CXO Bytes

Is technology reliable in the legal sector?


Historically technology in the legal industry has been around for a while now. Electronic records systems have helped firms improve their efficiency and their billings for years.

But within the modern context, LegalTech has evolved significantly. It has now come to represent a digital fueled transformation of the legal services industry that is driven by Artificial Intelligence (AI) and blockchain technology.

To understand why the legal fraternity still views technology with suspicion and paranoia it’s important to look at its historic context:

The rise and growth of technology within the global legal industry can be traced back to the 2008 financial crisis. This crisis brought with it greater client demands, immense cost-cutting pressures, and exposed a lack of standardization between firms and departments. Adoption of technology was inevitable and forced, in the face of cut-throat competition and the immense challenges of attracting new clients. Thus, the genesis of adopting technology comes from a place of compulsion and need. The lack of choice in this matter has always been a sore point.

In the same vein of optimization and efficiency, most legal practitioners also view technology and especially AI as competition for their jobs and livelihoods. McKinsey estimates that 23% of work done by lawyers can be automated by existing technology. As reliance on technology increases lawyers are also worried about there being a reduction in their billable hours due to improved efficiencies.

There are further concerns regarding the security and privacy aspects of depending on technology. Cyber hacks, ransomware attacks, data corruption, and theft have become all too common a part of the business world.

However, these perceptions often seem to stem from an incomplete or superficial understanding of technology within the legal space. It has been found that 36% of lawyers are unaware of the set of technologies used in law firms. The Bar Council of India in its letter addressed to the Chief Justice of India has categorically stated,

“I can emphatically say that 90% of Advocates and hon’ble judges throughout the length and breadth of the county are themselves unaware about the technology and about its nuances,..”

The fear of AI replacing layers is also far from the truth. Pattern recognition and machine learning together help reduce the time spent in the low-skill, manual, ‘drudge work’ leaving lawyers more time and energy to focus on the legal process.

There is no doubt that technological advancements are causing ‘innovation gaps’ between law firms that invest in and leverage technology, and those that don’t. The former enjoys higher efficiencies and greater economies of scale. But this of course requires that robust safety checks and security processes be put in place.

Cloud-based SaaS is often monetarily the best tech solution from an ROI perspective. But the impact of global regulations can significantly impact this. The impact of GDPR on non-EU companies using EU-based cloud services and similarly for the US, where companies fear customer data may be disclosed to the government under the US Cloud Act. In contrast, Switzerland has a stronger privacy-led approach to its Cloud Policy. Firms may also be tempted to use private Clouds but those can be expensive to set up and might have security risks that could expose data.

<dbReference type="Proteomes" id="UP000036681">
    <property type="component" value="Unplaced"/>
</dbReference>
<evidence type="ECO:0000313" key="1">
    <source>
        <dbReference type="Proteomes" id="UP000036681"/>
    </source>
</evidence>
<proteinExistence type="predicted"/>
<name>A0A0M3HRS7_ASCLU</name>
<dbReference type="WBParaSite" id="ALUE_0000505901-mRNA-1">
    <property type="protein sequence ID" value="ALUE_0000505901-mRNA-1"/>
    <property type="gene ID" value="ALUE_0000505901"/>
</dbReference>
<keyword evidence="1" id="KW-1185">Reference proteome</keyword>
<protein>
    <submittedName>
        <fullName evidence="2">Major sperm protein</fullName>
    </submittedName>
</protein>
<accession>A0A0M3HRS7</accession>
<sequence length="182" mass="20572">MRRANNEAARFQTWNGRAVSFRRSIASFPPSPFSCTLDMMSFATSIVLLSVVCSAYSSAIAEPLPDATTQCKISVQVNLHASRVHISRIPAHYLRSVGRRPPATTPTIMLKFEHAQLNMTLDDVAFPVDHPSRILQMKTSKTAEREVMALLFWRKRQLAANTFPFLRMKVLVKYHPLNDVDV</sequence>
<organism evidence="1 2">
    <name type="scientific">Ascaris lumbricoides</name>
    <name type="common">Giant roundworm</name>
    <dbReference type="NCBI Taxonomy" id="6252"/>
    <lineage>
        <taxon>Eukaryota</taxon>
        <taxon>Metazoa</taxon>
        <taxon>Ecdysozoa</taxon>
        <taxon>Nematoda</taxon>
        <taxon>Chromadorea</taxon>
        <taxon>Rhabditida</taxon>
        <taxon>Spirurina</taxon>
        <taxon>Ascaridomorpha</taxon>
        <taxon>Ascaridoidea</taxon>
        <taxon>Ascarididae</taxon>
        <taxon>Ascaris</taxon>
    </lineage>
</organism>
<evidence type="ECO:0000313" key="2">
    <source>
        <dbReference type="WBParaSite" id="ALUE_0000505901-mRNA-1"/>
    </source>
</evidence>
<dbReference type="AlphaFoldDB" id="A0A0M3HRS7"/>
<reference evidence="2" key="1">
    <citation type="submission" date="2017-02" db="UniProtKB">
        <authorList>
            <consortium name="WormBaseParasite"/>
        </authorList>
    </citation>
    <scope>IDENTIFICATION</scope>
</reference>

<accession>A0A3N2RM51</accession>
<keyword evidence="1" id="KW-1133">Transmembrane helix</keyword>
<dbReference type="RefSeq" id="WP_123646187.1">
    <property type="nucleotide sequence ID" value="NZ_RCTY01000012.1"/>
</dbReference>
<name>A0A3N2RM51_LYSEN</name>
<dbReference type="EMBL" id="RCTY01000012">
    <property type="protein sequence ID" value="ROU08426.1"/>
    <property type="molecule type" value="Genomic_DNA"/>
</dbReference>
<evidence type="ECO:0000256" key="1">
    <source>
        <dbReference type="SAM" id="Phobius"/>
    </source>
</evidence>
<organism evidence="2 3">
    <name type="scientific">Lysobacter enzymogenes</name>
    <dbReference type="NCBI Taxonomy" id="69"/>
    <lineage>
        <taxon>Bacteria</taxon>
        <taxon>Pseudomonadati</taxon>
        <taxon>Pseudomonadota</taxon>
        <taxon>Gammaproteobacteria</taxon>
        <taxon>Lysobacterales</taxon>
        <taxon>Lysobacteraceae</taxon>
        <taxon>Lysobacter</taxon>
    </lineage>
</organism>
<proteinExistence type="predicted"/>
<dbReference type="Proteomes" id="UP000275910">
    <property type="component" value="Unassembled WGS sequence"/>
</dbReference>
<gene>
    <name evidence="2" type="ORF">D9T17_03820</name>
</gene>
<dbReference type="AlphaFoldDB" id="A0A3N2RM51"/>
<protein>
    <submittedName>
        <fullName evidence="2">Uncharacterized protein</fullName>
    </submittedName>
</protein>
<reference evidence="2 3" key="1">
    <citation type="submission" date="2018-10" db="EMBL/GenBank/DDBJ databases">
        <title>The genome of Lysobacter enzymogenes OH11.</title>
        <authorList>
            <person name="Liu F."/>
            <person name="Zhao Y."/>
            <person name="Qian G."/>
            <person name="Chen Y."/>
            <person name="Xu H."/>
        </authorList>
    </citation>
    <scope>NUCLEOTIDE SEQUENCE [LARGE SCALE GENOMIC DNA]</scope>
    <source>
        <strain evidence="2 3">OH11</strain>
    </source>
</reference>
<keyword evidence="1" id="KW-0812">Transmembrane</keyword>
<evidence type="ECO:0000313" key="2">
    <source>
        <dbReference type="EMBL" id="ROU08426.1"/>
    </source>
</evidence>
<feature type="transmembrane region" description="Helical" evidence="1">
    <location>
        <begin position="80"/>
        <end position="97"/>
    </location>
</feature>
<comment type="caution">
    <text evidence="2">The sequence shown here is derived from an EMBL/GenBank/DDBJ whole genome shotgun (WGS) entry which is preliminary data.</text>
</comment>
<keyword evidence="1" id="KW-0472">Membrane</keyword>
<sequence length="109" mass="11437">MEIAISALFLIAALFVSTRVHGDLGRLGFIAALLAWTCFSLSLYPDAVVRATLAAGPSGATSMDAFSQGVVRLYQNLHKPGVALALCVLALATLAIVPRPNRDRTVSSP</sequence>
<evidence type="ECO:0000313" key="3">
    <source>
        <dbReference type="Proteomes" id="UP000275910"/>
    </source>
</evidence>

There can be further challenges in integrating legacy tech software with unified communications, security risks that pop up between IT infrastructure suppliers and software.

Further complications can include creating safe protocols for clients to upload and view documents. Here technologies like self-serve client onboarding are useful where facial recognition adds another layer of security. Setting up safe secure data rooms through secure portals where clients use multifactor authentication to verify data ensure no loss of privacy or security.

Once adequate safeguards are in place Tech can revolutionize how the law is practiced. It can help:

Streamline colleague/ client communications across geographies allowing remote teams and work from home facilities. Unified communication and collaboration allow lawyers and clients to share data using various devices and software replacing face-to-face meetings.

Automating eDiscovery helps lawyers sift through mountains of data and evidence in digital form using analytics and automation software. This saves time and junior resources.

Effective case management allows firms to schedule meetings, organize documents, share files, and automate billings, all through a centralized database allowing easier coordination between colleagues and clients.

Lastly, AI-based tools can now help classify and identify common due diligence issues and can help extract problematic or applicable clauses to be reviewed by lawyers.

AI-based prediction also uses big data analytics to calculate the probabilities of legal proceedings. Lawyers can use AI to access years of trial data to make informed decisions.


What we have seen despite doomsday reports of tech replacing jobs, the adoption of LegalTech is creating a unique impact on the industry. We are seeing the expansion of legal workforces to include tech and software employees. This diversification is a testament to the robustness of the legal fraternity and its expanding growth.

Once security and privacy concerns are allayed, a healthy growth in the extensive usage of Cloud/ SaaS solutions is inevitable due to their economic and competitive advantages. The question regarding the adoption of LegalTech is not ‘if’ but ‘when’.

(The author is Ms. Priyanka, COO, Manupatra, and the views expressed in this article are her own)

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